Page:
UK Repays Churchill Bonds
World Economy

UK Repays Churchill Bonds

Britain on Friday said it was paying back bonds issued by then finance minister Winston Churchill to cover debts from World War I, as well as the Napoleonic and Crimean campaigns, BBC reported.
The “4% Consolidated Loan” bonds came out in 1927, partly to refinance National War Bonds originating from WWI that were widely touted as a patriotic investment during the war years.
They also paid for debt dating back as far as the South Sea Bubble financial crisis in the 18th century when a British joint stock company trading with South America collapsed.
The finance ministry said on Friday it was redeeming £218 million ($349 million) of the bonds.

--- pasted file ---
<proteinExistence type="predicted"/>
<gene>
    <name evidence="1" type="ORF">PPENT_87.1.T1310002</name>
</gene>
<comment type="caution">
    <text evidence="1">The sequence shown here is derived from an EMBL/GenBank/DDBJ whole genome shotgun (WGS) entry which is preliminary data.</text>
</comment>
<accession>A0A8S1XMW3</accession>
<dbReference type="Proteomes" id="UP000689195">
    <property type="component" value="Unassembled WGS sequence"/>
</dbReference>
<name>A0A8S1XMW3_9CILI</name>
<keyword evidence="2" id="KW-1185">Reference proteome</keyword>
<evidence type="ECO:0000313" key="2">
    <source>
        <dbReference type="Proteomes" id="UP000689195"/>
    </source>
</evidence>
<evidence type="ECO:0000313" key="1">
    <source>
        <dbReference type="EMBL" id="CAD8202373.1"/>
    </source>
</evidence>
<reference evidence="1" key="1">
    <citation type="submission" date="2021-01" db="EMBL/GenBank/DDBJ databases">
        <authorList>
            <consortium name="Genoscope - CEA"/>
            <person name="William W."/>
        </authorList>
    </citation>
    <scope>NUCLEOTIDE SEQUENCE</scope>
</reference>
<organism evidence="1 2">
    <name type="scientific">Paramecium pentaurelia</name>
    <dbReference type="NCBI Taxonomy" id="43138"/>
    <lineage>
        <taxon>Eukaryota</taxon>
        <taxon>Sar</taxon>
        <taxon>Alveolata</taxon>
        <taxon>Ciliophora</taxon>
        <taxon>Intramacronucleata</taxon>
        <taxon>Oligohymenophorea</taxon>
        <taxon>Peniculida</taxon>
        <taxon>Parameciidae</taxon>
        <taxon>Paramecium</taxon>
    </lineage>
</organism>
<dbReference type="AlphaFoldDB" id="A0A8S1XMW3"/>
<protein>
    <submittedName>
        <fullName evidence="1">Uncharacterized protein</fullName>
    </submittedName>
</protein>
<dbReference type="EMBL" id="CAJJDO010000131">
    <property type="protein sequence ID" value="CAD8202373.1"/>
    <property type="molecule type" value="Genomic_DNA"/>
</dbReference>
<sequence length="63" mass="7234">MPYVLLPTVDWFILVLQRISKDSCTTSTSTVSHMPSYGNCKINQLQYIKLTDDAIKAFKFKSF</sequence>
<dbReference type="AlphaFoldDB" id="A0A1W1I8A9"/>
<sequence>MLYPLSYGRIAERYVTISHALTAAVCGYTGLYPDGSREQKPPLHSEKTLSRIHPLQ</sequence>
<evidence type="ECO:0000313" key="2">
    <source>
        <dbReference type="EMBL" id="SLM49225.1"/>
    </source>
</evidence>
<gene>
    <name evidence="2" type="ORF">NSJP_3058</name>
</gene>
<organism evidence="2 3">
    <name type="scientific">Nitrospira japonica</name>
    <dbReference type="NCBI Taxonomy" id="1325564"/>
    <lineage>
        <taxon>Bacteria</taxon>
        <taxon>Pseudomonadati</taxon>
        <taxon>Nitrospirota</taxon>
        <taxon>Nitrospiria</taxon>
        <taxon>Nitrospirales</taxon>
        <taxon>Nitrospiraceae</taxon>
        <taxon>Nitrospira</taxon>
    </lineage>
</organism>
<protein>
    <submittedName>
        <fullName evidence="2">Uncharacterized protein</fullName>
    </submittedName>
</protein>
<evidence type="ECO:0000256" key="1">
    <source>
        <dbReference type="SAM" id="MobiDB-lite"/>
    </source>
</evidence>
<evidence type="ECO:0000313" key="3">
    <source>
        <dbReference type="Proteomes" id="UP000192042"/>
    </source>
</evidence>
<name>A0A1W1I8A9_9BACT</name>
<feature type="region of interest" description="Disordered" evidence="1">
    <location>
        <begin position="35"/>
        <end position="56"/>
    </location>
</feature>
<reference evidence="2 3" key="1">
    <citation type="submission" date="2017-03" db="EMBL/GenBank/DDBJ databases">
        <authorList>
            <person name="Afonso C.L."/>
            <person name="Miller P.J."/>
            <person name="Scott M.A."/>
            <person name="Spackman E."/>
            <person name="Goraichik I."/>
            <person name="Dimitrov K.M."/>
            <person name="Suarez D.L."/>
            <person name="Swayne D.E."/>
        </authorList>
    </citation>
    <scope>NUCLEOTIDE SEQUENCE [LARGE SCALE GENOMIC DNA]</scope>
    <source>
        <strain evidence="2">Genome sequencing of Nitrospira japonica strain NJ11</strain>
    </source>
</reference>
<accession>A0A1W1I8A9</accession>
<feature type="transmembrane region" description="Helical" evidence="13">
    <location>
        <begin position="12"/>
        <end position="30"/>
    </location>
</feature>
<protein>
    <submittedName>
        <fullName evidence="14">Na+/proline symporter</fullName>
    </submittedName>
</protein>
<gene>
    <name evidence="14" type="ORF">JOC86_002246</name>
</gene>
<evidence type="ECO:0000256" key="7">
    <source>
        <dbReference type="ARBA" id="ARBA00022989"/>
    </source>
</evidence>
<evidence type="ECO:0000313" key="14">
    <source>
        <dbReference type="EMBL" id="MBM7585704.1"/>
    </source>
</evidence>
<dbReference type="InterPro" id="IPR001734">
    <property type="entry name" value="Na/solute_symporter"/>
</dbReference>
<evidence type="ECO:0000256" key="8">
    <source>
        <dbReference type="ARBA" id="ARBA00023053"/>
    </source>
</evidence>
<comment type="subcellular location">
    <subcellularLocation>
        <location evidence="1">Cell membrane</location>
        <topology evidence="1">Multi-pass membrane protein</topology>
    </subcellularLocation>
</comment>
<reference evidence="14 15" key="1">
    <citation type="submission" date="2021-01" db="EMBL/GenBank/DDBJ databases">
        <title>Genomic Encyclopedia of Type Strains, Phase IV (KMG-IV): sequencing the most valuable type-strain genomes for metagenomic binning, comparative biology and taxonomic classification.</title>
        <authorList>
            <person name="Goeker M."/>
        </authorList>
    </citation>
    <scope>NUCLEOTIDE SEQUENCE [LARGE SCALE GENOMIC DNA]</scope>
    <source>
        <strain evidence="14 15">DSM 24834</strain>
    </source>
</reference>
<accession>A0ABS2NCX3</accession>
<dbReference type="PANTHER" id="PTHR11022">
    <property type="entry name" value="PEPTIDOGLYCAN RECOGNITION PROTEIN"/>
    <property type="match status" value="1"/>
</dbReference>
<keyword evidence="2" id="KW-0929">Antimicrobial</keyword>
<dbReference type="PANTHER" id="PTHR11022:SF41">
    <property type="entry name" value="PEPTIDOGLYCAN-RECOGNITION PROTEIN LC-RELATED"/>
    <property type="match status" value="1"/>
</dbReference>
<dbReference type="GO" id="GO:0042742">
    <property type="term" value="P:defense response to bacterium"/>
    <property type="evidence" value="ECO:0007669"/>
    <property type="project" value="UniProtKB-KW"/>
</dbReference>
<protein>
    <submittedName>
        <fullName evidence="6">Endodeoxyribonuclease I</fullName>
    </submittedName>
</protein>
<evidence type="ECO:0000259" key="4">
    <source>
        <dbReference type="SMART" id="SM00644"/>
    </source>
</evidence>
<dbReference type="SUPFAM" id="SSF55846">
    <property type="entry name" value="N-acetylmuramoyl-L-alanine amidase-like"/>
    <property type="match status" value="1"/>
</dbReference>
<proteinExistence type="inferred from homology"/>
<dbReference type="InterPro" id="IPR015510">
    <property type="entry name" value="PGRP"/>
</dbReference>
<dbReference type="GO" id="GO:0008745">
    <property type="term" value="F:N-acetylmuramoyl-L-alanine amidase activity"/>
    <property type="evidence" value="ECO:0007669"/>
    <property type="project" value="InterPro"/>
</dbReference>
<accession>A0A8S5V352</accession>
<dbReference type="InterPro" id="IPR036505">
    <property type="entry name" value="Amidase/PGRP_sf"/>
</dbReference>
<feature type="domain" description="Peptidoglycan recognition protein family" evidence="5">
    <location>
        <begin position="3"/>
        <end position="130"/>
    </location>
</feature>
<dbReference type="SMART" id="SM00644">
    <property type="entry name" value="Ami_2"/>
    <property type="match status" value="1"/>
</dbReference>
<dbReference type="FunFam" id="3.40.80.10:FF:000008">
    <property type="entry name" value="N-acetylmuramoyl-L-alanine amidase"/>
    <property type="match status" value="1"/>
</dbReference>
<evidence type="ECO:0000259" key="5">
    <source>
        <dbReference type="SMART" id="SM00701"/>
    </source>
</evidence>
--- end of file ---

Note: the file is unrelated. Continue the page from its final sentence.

“This will be the first time that a Chancellor has redeemed an undated gilt (sovereign bonds) of this sort in more than 60 years,” the ministry said in a statement.
Finance Minister George Osborne said: “We are only able to take this action today thanks to the difficult decisions that this government has taken to get a grip on public finances”.
The ministry said £2.0 billion in World War I debt is still outstanding -- “one graphic illustration of the legacy of this war on our nation and the long term effects of high debt.”
The government said it was planning to repay that debt in full.


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